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There are many schools of thought on this, but one thing is for certain:

Isolation exercises are never functional. They are for rehabilitation or aesthetics.

If your goal is functional strength, then it is best to train in a way that your body is designed to be used. This includes compound lifts like squats and deadlifts, but it also includes more power generating exercises like Olympic style lifts and plyometrics. Another application would be sled work when you have to apply force laterally.

The demands for jumping ability or other sport related activities vary between sports. The type of jumping a martial artist needs is drastically different than what a basketball player needs, and similarly what a football player would need. Strength and explosive power are only part of the equation. The other is technique work that applies to your sport.

Dan John had a very good article on figuring out your life and lifting goals. In that article, he makes a very salient point: there becomes a point in your training where strength is not the limiting factor. In it he provided some pretty decent guidelines what most sports athletes would need in regards to lifting weights.

Calves themselves will be exercised enough with at or below parallel squats. If you do the sled work and the plyometrics in addition to that, you will have a very good foundation for your technique work. In none of the sports you mentioned do you need an excessive vertical jump. However, being able to apply force laterally is very important (football and rugby come to mind). You'll find that the vertical jump in track and field is very much technique limited.

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I've been buying the DVDs and seminars of Cressey and Robertson and their friends - all functional sport trainers and rehabbers. Now that you mention it, I don't recall them doing any calf exercises like a body builder would do (various kinds of calf raises). There is plenty of ankle mobility work, however. Cressey has routines where weight exercises are super setted with a mobility - e.g. a heavy squat set followed immediately with a scapular wall slide, rest, repeat. I've done calf work for body building in the distant past and they take a lot of time (>20 minutes) and effort (more weight than you can squat) and special equipment (body building/Golds gym is full of that stuff), but I still have great looking calves and most people don't. Look at Cressey Show and Go and Robertson Single Leg Solution and Assess and Correct by Mike Robertson, Eric Cressey, and Bill Hartman to not see much isolated calf work, but you will see integrated leg work and joint mobility. Mark Verstegan has Core Performance which also integrates muscle exercises and joint mobility. Mike Boyle is another noted strength and conditioning coach. These guys are big in baseball, soccer, and hockey.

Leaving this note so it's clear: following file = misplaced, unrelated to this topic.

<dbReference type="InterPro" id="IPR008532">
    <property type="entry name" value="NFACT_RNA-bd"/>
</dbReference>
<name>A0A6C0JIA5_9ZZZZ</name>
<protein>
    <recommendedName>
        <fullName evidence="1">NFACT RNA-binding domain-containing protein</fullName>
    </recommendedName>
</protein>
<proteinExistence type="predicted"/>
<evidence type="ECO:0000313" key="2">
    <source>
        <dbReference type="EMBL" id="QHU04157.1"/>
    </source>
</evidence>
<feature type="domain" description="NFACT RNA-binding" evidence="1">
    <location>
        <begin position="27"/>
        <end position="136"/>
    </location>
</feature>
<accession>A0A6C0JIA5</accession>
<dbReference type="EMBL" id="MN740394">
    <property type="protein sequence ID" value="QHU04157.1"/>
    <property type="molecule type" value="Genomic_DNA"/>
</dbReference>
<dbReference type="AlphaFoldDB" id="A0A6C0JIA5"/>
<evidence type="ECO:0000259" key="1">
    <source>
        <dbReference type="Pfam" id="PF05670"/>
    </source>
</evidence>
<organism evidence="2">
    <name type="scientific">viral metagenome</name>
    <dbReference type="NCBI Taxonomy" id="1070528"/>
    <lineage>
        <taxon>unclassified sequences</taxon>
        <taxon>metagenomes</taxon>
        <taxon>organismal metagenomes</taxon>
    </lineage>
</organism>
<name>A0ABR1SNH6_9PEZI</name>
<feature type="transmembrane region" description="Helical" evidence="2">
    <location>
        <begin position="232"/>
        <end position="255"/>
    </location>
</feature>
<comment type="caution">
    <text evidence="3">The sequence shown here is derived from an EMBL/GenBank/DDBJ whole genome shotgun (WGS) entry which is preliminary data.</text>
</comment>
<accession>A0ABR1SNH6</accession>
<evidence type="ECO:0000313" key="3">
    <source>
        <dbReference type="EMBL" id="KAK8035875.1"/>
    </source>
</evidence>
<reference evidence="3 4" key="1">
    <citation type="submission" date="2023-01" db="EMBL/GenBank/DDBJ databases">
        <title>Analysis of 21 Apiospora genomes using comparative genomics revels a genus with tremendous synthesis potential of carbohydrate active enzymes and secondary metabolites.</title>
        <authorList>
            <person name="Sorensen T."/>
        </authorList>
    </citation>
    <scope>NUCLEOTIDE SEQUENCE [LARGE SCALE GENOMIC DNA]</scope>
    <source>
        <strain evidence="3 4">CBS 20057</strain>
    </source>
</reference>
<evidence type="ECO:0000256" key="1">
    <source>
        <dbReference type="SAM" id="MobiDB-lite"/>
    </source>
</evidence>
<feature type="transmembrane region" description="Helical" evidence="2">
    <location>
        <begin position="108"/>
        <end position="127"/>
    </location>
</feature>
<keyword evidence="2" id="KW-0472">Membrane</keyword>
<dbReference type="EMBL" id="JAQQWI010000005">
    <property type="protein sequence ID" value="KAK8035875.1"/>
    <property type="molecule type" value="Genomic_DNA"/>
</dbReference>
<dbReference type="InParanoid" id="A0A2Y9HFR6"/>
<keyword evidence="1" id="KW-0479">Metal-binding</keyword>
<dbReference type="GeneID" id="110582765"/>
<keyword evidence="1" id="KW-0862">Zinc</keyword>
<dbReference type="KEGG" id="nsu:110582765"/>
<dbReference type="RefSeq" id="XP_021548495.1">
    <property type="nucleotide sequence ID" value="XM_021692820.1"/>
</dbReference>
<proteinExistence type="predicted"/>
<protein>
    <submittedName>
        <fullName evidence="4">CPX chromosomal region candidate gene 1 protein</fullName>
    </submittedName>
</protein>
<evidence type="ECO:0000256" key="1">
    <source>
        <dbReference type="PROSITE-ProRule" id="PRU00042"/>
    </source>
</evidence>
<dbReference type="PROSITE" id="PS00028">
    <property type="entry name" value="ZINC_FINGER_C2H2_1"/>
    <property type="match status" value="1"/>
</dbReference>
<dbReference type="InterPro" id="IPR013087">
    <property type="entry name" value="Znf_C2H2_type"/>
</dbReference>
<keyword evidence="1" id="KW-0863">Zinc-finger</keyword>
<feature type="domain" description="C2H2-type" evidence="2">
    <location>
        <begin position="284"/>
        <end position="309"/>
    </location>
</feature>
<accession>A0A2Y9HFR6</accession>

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What is going to improve your vertical by quite a bit is working on your technique in addition to the muscular strength aspects. A standing vertical is going to be much different than trying to leap to catch a disc from nearly a full run. There are a few different components to this type of a vertical jump.

Blocking - This is a term most often used in gymnastics, and it means to take horizontal momentum and turn it into vertical momentum. This is done by being able to plant either a foot, both feet or hands to stop horizontal motion without stopping, and give a push upwards to transfer momentum upwards. The trick is being able to NOT come to a full stop when you do this. One of the better visual examples is high jumpers. They come in at an angle, dip and plant a foot slightly, and use their other leg to drive up and help transfer the run to the leap. There are numerous training videos on the net for this (Blocking, I mean, not high jump.)